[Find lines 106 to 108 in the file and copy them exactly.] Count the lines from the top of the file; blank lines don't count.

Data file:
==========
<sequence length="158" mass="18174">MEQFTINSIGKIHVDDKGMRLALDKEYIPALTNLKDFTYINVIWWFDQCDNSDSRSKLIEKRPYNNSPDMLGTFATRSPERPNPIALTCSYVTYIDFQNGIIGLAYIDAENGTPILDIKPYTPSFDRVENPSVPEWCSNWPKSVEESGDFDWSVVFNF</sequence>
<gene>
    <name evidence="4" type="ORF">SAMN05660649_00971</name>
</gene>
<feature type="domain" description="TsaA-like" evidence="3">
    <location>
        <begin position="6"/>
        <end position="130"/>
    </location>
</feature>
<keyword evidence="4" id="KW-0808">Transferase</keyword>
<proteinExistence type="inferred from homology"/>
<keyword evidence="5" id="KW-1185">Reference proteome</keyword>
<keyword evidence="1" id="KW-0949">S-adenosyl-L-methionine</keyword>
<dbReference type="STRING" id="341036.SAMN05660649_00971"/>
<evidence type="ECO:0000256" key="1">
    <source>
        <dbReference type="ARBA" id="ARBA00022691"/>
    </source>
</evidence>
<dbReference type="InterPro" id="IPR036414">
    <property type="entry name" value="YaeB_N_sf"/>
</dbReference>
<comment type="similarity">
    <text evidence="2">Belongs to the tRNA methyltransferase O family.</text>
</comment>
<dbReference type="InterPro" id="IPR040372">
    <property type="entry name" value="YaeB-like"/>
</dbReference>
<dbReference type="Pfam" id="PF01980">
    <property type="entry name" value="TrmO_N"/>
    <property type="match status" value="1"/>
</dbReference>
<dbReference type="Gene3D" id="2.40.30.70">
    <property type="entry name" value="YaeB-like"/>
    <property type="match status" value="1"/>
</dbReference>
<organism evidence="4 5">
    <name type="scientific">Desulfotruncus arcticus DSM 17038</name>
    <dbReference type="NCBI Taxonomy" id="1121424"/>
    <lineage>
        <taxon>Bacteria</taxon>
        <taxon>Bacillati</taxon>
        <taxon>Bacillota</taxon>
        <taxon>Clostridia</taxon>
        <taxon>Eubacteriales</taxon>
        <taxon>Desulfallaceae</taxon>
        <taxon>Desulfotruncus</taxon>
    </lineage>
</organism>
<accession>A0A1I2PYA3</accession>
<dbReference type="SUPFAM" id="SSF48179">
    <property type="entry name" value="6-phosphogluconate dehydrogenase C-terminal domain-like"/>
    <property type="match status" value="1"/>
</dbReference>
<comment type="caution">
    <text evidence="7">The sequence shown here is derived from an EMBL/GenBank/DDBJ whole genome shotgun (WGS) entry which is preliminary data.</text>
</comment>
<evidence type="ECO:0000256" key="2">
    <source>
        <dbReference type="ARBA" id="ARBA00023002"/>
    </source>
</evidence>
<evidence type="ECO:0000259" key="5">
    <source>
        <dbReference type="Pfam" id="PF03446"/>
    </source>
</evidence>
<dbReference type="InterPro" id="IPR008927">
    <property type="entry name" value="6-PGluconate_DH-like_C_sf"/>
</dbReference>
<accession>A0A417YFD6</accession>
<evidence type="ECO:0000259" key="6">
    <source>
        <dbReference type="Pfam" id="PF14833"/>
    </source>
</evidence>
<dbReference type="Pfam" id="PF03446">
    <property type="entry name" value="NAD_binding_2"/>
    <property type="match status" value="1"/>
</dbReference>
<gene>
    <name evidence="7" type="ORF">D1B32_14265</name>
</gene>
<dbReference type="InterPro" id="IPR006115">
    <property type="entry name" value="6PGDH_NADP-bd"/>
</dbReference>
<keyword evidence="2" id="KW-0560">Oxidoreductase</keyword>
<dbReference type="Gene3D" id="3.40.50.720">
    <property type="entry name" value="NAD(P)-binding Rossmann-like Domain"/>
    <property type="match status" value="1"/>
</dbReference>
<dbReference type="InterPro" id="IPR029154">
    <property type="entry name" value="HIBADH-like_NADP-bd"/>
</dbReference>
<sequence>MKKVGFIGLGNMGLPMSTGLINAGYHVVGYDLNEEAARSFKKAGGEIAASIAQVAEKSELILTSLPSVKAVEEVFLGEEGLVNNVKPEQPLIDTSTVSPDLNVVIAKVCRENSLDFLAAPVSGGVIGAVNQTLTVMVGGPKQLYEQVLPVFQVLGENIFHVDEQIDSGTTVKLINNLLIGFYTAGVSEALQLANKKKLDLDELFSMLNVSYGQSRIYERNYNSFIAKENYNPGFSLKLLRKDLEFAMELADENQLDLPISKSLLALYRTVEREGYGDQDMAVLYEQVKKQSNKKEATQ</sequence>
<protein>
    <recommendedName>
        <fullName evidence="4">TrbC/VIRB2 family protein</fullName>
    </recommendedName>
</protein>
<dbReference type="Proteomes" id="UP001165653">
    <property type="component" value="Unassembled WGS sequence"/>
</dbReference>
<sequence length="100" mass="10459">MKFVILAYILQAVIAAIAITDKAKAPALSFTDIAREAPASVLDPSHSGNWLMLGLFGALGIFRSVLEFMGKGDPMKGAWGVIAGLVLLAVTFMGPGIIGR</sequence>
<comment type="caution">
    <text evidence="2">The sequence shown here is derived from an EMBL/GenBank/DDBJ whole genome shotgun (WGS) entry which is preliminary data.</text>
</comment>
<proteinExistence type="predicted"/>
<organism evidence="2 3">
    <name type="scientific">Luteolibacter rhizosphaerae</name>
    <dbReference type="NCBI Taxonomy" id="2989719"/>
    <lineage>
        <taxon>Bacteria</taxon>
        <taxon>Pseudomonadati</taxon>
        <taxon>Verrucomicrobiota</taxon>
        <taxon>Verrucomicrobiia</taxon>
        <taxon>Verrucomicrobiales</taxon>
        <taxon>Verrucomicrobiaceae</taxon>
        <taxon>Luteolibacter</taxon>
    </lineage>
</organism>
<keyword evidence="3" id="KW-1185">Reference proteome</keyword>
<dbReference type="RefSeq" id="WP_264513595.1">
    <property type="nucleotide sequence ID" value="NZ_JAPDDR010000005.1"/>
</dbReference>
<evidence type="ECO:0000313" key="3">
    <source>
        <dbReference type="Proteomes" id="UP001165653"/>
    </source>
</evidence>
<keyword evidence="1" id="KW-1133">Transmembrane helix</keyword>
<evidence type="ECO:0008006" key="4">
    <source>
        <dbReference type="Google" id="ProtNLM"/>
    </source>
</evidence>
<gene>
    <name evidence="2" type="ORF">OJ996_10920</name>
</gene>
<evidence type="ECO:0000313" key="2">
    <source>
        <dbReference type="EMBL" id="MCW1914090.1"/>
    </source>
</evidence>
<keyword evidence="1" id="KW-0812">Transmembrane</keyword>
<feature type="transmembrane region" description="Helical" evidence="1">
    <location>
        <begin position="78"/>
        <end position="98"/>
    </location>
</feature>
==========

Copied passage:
<comment type="caution">
    <text evidence="2">The sequence shown here is derived from an EMBL/GenBank/DDBJ whole genome shotgun (WGS) entry which is preliminary data.</text>
</comment>